This is a printer-friendly version of an article from

02/21/2023 08:02 AM

Valley Boys’ Hoops Reaches Playoffs Following 1-5 Start

Senior forward Sam Hutchinson finished the regular season as the leading scorer for the Valley Regional boys’ basketball team with 15 points per game, as the Warriors qualified for the postseason with a 10-10 mark following a 1-5 start. Photo by Wesley Bunnell/The Courier
Andrew Yermenson and the Warriors’ boys’ hoops squad went on a 9-5 stretch to finish the regular season after a 1-5 start to the campaign, and returned to the conference and state tournaments. Photo by Wesley Bunnell/The Courier

From an outsider looking in on the Valley Regional boys’ basketball team and its postseason prospects through the opening six games of the campaign, one might have thought it would have been a lost cause. Yet the Warriors and their coaches know all too well what this club is made of and have proven any pessimistic prognosticators wrong.

Head Coach Kevin Woods and his Warriors sat with a very disappointing 1-5 record following the first month of action this season. With that mark at about a third of the way through a 20-game slate, lesser teams may have panicked and begun to pack it in, though Valley has shown it is not amongst that group of clubs.

From that juncture, the Warriors proved the start was the exception and not the rule for their program–going on to win eight of their following 13 games and clinch spots in both the Shoreline Conference Tournament and Division IV State Tournament. Valley finished the regular season portion of its run at 10-10 after defeating Morgan 44-41 at home on Senior Night on Feb. 14.

“We have been able to go with the flow and understand the idea that there will be adversity within a given year,” said Woods. “With any bumps, we can meet them by staying calm. The ultimate goal is to be playing well at the end of the year. We knew it was never going to be easy; there is a lot of parity in the Shoreline. There was not a game where we could not win or lose, and we saw that.”

Quite often in sports, trying times of adversity can often reveal the character of both an entire collective club and its individual pieces. Valley certainly saw that up close and personal by coming through in the clutch to squeak out several close wins that reversed its fortunes.

“We could easily have been sitting here on Senior Night with it being the final game of our season,” said Woods. “We found a way to win at Westbrook with one second left down a point. We hit free throws and made a key stop in overtime [a 50-49 win on Jan. 20]. We did not play well but found a way to win. It was the same at Hale-Ray [45-41 win on Jan. 24]; it was a low-scoring game, but they got key turnovers and stops. We were down 19 points at Morgan and clawed our way back to win that one [52-51 on Jan. 6]. We could have easily lost those games, but the guys found ways to win when it was close.”

It may have taken a bit for the Warriors to find their footing as an entire entity, yet no matter how many tough and teachable moments it took behind the scenes, they had the self-confidence to emerge better on the other side of it all.

“At 1-5, the kids knew we were better than our record. There were things out of our control that could have led to a better start,” said Woods. “We knew at the start it would be a challenge to be successful. People did not see the work that went into it in the gym and the bonding moments to improve the team chemistry and culture. We are constantly working on the little things and how to move in the right direction.”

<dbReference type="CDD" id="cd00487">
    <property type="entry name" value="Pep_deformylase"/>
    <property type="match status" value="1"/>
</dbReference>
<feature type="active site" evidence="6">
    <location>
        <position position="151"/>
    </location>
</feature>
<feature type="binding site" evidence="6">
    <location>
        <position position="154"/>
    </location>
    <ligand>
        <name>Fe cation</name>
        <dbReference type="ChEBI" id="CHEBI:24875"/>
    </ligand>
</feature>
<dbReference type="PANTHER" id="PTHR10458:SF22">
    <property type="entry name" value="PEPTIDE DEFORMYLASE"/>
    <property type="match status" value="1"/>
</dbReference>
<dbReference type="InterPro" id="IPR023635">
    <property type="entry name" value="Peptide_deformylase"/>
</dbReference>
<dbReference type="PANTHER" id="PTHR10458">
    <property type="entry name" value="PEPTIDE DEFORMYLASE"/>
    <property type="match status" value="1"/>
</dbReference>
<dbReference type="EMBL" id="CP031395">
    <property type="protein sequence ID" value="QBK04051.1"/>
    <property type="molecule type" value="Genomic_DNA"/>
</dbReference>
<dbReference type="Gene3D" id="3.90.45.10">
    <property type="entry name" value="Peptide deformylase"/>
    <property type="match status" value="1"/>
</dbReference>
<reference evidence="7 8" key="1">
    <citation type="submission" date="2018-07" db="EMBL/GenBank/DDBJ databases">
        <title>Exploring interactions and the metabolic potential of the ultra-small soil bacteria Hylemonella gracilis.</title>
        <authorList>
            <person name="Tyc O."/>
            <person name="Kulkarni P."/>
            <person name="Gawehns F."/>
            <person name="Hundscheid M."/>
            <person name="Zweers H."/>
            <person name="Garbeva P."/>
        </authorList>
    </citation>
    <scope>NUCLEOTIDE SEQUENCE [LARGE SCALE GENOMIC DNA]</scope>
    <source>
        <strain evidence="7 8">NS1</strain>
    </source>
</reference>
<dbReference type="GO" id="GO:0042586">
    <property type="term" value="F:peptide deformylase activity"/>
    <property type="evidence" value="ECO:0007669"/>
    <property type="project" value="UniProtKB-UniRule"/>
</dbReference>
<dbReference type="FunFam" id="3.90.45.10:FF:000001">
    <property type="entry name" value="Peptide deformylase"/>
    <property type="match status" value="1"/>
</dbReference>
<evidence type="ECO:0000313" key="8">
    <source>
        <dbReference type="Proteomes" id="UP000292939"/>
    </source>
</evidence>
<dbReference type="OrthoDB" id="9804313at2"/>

When looking at the schematics of what has driven Valley on the hardwood, Woods detailed that the Warriors began to carry some hot hands and morphed their identity into being sharp from long range and simultaneously staying true to themselves on the defensive front.

“As coaches, we were finding team concepts that made sense to us,” Woods said. “We developed our shooters, tried different offenses, and it had gotten to a point where we became heavy on shooting threes. [Junior guard] Connor Quinn developed a three point game; [senior forward and captain] Brayden Shea can put the ball in; [senior guard] Andrew Yermenson has a great perimeter game. It was key to our success because people were thinking they could just play zone defense against us. On defense, it has been good old man-to-man defense.”

In terms of team statistics, senior forward and captain Sam Hutchinson leads the squad in scoring with 15 points a game to go along with 10 rebounds a night. Captain Yermenson maintains a mark of 11 points per night, plus captain and senior guard DiAngelo Jean-Pierre and Shea both average four assists per outing.

The Warriors have a bit of a reprieve from in-game action, with the Shoreline Conference Tournament not opening until Saturday, Feb. 25, with quarterfinal round action. Regardless of the postseason matchups, Woods and Valley will use the break to refresh their minds and recharge their bodies while previewing potential adversaries.

“The break is a huge advantage from a coaching perspective because we can go out and scout teams we may see in Shorelines and states,” Woods said. “Physically, we can rest and get back to working on fundamentals instead of game planning for another regular season game. Hopefully, we put ourselves in a position to get a favorable matchup, yet we play who we play because it will be a dogfight every night.”